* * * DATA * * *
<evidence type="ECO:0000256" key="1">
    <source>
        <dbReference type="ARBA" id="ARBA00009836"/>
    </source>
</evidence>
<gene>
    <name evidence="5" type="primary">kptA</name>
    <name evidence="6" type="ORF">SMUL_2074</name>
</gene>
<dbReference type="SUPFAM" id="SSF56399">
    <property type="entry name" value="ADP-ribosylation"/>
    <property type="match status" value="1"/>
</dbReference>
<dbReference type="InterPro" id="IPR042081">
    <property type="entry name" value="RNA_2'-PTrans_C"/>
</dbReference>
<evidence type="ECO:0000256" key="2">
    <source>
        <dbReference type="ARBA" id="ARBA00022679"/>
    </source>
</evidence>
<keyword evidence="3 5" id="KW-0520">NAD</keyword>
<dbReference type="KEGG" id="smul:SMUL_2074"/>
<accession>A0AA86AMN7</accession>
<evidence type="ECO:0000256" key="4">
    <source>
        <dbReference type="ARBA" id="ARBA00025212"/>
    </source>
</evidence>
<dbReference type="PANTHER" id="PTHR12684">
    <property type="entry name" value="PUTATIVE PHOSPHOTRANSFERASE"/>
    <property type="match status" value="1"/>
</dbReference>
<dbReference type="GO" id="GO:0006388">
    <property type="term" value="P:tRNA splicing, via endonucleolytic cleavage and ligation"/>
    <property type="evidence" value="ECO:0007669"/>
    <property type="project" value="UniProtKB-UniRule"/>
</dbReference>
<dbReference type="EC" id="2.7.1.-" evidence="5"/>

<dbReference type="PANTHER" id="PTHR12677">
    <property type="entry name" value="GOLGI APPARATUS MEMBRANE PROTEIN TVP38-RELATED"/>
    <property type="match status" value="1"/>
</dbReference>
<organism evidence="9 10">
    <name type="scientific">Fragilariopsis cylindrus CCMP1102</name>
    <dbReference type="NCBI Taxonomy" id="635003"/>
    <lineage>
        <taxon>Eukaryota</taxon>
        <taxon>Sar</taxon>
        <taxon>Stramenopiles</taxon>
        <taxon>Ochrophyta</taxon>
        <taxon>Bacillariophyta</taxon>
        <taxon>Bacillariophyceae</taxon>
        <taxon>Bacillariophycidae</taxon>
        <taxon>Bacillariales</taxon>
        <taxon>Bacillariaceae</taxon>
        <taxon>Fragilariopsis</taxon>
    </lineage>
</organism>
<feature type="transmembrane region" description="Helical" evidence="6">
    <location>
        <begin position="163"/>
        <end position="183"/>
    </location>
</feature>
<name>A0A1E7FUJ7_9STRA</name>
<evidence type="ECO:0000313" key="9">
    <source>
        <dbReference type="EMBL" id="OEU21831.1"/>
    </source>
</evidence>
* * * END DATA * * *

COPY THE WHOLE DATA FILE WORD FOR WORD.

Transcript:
<evidence type="ECO:0000256" key="1">
    <source>
        <dbReference type="ARBA" id="ARBA00009836"/>
    </source>
</evidence>
<gene>
    <name evidence="5" type="primary">kptA</name>
    <name evidence="6" type="ORF">SMUL_2074</name>
</gene>
<dbReference type="SUPFAM" id="SSF56399">
    <property type="entry name" value="ADP-ribosylation"/>
    <property type="match status" value="1"/>
</dbReference>
<dbReference type="InterPro" id="IPR042081">
    <property type="entry name" value="RNA_2'-PTrans_C"/>
</dbReference>
<evidence type="ECO:0000256" key="2">
    <source>
        <dbReference type="ARBA" id="ARBA00022679"/>
    </source>
</evidence>
<keyword evidence="3 5" id="KW-0520">NAD</keyword>
<dbReference type="KEGG" id="smul:SMUL_2074"/>
<accession>A0AA86AMN7</accession>
<evidence type="ECO:0000256" key="4">
    <source>
        <dbReference type="ARBA" id="ARBA00025212"/>
    </source>
</evidence>
<dbReference type="PANTHER" id="PTHR12684">
    <property type="entry name" value="PUTATIVE PHOSPHOTRANSFERASE"/>
    <property type="match status" value="1"/>
</dbReference>
<dbReference type="GO" id="GO:0006388">
    <property type="term" value="P:tRNA splicing, via endonucleolytic cleavage and ligation"/>
    <property type="evidence" value="ECO:0007669"/>
    <property type="project" value="UniProtKB-UniRule"/>
</dbReference>
<dbReference type="EC" id="2.7.1.-" evidence="5"/>

<dbReference type="PANTHER" id="PTHR12677">
    <property type="entry name" value="GOLGI APPARATUS MEMBRANE PROTEIN TVP38-RELATED"/>
    <property type="match status" value="1"/>
</dbReference>
<organism evidence="9 10">
    <name type="scientific">Fragilariopsis cylindrus CCMP1102</name>
    <dbReference type="NCBI Taxonomy" id="635003"/>
    <lineage>
        <taxon>Eukaryota</taxon>
        <taxon>Sar</taxon>
        <taxon>Stramenopiles</taxon>
        <taxon>Ochrophyta</taxon>
        <taxon>Bacillariophyta</taxon>
        <taxon>Bacillariophyceae</taxon>
        <taxon>Bacillariophycidae</taxon>
        <taxon>Bacillariales</taxon>
        <taxon>Bacillariaceae</taxon>
        <taxon>Fragilariopsis</taxon>
    </lineage>
</organism>
<feature type="transmembrane region" description="Helical" evidence="6">
    <location>
        <begin position="163"/>
        <end position="183"/>
    </location>
</feature>
<name>A0A1E7FUJ7_9STRA</name>
<evidence type="ECO:0000313" key="9">
    <source>
        <dbReference type="EMBL" id="OEU21831.1"/>
    </source>
</evidence>